There is no economic Plan B

Posted By: June 25, 2016

Gary Mc Donald. Irish News (Belfast). Saturday, June 25, 2016 

WE’VE jumped over the cliff – and now we’ll have to be pretty damned quick in strapping on a parachute otherwise it’s going to get pretty messy.

I waited and watched for weeks, months probably, for accurately evaluated economic reasons why we should sever ties with the biggest single trading market in the world. By choice. Talk about cutting off your nose to spite your face.

We got the economic facts and fundamentals, without prejudice, from the likes of the IMF, Bank of England and Treasury.

But on the Leave side all we were told was not to worry because the financials will be sorted out. No meat on those bones. An economic Plan B? There wasn’t and isn’t one.

In the immediate aftermath of this stunning results declaration we begun to see the fall-out as London’s main FTSE 100 index nose-dived by nearly 8 per cent, wiping close to £100 billion of the value of shares.

Granted, it did pull back from that plunge after the Bank of England pledged to intervene to help shore up the markets, with governor Mark Carney offering to provide £250 billion to support the markets.

The value of the pound in our pockets also slumped to 30-year lows against other currencies, notably the dollar but also down against the euro, which will make your trip to France for the football or for your summer break to the Mediterranean much, much dearer.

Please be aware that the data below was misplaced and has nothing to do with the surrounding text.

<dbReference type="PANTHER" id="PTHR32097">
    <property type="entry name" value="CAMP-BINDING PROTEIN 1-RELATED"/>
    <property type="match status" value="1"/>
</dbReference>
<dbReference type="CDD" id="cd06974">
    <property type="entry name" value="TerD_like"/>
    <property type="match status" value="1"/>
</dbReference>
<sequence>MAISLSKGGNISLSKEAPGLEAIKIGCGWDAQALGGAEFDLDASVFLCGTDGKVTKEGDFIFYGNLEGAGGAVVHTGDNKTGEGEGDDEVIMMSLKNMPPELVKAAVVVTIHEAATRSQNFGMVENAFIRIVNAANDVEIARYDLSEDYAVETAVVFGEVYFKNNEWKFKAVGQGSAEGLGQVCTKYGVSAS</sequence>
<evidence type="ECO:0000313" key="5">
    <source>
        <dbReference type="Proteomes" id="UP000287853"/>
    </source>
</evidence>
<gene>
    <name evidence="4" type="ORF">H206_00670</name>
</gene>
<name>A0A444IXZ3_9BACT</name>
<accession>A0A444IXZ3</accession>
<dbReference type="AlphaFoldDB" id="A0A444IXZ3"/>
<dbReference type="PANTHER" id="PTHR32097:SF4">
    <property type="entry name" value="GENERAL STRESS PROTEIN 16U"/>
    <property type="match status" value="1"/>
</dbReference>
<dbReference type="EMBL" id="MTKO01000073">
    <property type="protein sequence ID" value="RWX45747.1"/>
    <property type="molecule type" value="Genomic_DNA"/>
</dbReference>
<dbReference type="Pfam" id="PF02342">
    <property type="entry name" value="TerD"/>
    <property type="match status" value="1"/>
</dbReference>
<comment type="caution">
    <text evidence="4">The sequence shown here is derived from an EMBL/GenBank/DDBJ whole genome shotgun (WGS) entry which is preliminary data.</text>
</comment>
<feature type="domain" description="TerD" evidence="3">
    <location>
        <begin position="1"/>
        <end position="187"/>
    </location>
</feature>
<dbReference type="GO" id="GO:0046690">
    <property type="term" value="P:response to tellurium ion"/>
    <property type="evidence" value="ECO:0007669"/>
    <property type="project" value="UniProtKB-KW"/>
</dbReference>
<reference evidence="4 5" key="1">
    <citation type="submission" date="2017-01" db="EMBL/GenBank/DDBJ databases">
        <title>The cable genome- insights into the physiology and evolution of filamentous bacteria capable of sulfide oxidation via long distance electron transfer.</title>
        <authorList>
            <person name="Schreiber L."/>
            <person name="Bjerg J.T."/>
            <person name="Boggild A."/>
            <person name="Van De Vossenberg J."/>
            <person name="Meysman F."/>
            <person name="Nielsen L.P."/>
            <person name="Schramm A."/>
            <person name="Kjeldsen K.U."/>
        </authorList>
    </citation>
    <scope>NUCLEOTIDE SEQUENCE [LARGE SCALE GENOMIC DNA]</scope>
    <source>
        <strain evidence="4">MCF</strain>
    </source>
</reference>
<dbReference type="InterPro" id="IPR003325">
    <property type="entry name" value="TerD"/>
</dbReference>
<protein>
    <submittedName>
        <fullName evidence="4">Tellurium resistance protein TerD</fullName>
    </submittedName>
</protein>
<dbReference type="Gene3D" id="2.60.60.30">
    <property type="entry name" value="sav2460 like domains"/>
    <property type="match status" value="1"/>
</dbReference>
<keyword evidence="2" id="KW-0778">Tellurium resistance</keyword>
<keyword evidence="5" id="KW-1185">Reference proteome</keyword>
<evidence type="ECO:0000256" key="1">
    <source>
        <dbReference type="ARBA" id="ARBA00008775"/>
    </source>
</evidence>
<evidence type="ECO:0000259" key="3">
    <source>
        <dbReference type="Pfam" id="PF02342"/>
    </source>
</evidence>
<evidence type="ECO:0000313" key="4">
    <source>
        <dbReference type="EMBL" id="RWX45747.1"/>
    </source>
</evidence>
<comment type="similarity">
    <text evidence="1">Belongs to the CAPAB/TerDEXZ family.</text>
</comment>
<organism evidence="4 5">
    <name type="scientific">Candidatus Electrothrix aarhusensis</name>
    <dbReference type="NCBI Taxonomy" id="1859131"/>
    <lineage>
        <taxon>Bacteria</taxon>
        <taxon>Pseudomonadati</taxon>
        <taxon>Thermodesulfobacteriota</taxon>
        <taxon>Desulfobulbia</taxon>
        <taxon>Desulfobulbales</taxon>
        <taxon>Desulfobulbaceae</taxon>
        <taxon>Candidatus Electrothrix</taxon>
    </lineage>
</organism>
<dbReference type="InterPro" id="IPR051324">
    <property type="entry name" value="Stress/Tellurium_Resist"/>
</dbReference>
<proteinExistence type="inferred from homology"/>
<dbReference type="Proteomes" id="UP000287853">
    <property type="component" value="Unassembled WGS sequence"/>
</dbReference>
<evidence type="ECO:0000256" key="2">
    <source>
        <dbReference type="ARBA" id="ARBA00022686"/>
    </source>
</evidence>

The UK’s vote to leave the European Union is enormously significant – negative initially – for global business and for the island of Ireland.

Yes, the positive relationship that already exists between Northern Ireland and the Republic – each is the other’s biggest single market for goods and services – will remain in the short term.

But who knows how this will change when the exit negotiations begin in earnest?

Positives? Well, while no-one is able to predict exactly what will happen in the coming weeks and months, and there’ll be volatility and uncertainty in the markets, they will most likely recover (as historically they always have from each and every shock event that has led to a sharp downturn).

Those who’ll still be in political power once the dust settles will have their work cut out as they discuss trade deals, regulation around movement of both goods and people; potential repatriation from within and back to the EU… the list goes on.

We’ve just taken an incredible leap of faith over the edge. Does anybody know where I can buy a decent parachute?